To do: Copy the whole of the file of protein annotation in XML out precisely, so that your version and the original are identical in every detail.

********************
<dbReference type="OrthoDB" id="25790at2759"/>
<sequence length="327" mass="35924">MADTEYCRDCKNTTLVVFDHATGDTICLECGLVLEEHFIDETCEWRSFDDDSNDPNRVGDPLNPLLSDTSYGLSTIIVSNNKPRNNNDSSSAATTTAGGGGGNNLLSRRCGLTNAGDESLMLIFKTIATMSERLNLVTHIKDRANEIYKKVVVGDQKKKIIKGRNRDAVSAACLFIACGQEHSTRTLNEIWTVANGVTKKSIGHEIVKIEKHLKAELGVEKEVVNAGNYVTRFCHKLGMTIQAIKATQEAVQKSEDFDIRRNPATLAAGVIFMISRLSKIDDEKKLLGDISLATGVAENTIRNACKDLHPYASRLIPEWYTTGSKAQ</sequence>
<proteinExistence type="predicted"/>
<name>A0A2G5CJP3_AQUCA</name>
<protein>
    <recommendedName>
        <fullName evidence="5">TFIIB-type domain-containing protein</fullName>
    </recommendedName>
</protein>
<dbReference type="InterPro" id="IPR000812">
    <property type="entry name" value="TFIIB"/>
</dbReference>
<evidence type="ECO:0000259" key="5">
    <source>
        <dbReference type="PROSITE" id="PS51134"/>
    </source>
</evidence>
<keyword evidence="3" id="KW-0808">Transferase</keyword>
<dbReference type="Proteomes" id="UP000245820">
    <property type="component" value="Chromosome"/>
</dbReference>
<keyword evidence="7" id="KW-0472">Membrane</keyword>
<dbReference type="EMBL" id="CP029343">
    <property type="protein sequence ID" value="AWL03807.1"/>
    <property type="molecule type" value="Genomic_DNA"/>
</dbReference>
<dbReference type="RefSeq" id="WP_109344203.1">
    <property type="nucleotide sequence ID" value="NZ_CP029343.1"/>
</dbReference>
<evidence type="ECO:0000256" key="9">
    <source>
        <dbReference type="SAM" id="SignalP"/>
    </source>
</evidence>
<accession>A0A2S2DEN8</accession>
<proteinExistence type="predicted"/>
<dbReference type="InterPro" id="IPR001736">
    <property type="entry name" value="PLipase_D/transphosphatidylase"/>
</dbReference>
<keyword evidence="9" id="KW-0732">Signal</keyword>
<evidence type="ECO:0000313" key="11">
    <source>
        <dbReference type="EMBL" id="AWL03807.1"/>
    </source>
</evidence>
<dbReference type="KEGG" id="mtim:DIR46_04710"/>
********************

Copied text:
<dbReference type="OrthoDB" id="25790at2759"/>
<sequence length="327" mass="35924">MADTEYCRDCKNTTLVVFDHATGDTICLECGLVLEEHFIDETCEWRSFDDDSNDPNRVGDPLNPLLSDTSYGLSTIIVSNNKPRNNNDSSSAATTTAGGGGGNNLLSRRCGLTNAGDESLMLIFKTIATMSERLNLVTHIKDRANEIYKKVVVGDQKKKIIKGRNRDAVSAACLFIACGQEHSTRTLNEIWTVANGVTKKSIGHEIVKIEKHLKAELGVEKEVVNAGNYVTRFCHKLGMTIQAIKATQEAVQKSEDFDIRRNPATLAAGVIFMISRLSKIDDEKKLLGDISLATGVAENTIRNACKDLHPYASRLIPEWYTTGSKAQ</sequence>
<proteinExistence type="predicted"/>
<name>A0A2G5CJP3_AQUCA</name>
<protein>
    <recommendedName>
        <fullName evidence="5">TFIIB-type domain-containing protein</fullName>
    </recommendedName>
</protein>
<dbReference type="InterPro" id="IPR000812">
    <property type="entry name" value="TFIIB"/>
</dbReference>
<evidence type="ECO:0000259" key="5">
    <source>
        <dbReference type="PROSITE" id="PS51134"/>
    </source>
</evidence>
<keyword evidence="3" id="KW-0808">Transferase</keyword>
<dbReference type="Proteomes" id="UP000245820">
    <property type="component" value="Chromosome"/>
</dbReference>
<keyword evidence="7" id="KW-0472">Membrane</keyword>
<dbReference type="EMBL" id="CP029343">
    <property type="protein sequence ID" value="AWL03807.1"/>
    <property type="molecule type" value="Genomic_DNA"/>
</dbReference>
<dbReference type="RefSeq" id="WP_109344203.1">
    <property type="nucleotide sequence ID" value="NZ_CP029343.1"/>
</dbReference>
<evidence type="ECO:0000256" key="9">
    <source>
        <dbReference type="SAM" id="SignalP"/>
    </source>
</evidence>
<accession>A0A2S2DEN8</accession>
<proteinExistence type="predicted"/>
<dbReference type="InterPro" id="IPR001736">
    <property type="entry name" value="PLipase_D/transphosphatidylase"/>
</dbReference>
<keyword evidence="9" id="KW-0732">Signal</keyword>
<evidence type="ECO:0000313" key="11">
    <source>
        <dbReference type="EMBL" id="AWL03807.1"/>
    </source>
</evidence>
<dbReference type="KEGG" id="mtim:DIR46_04710"/>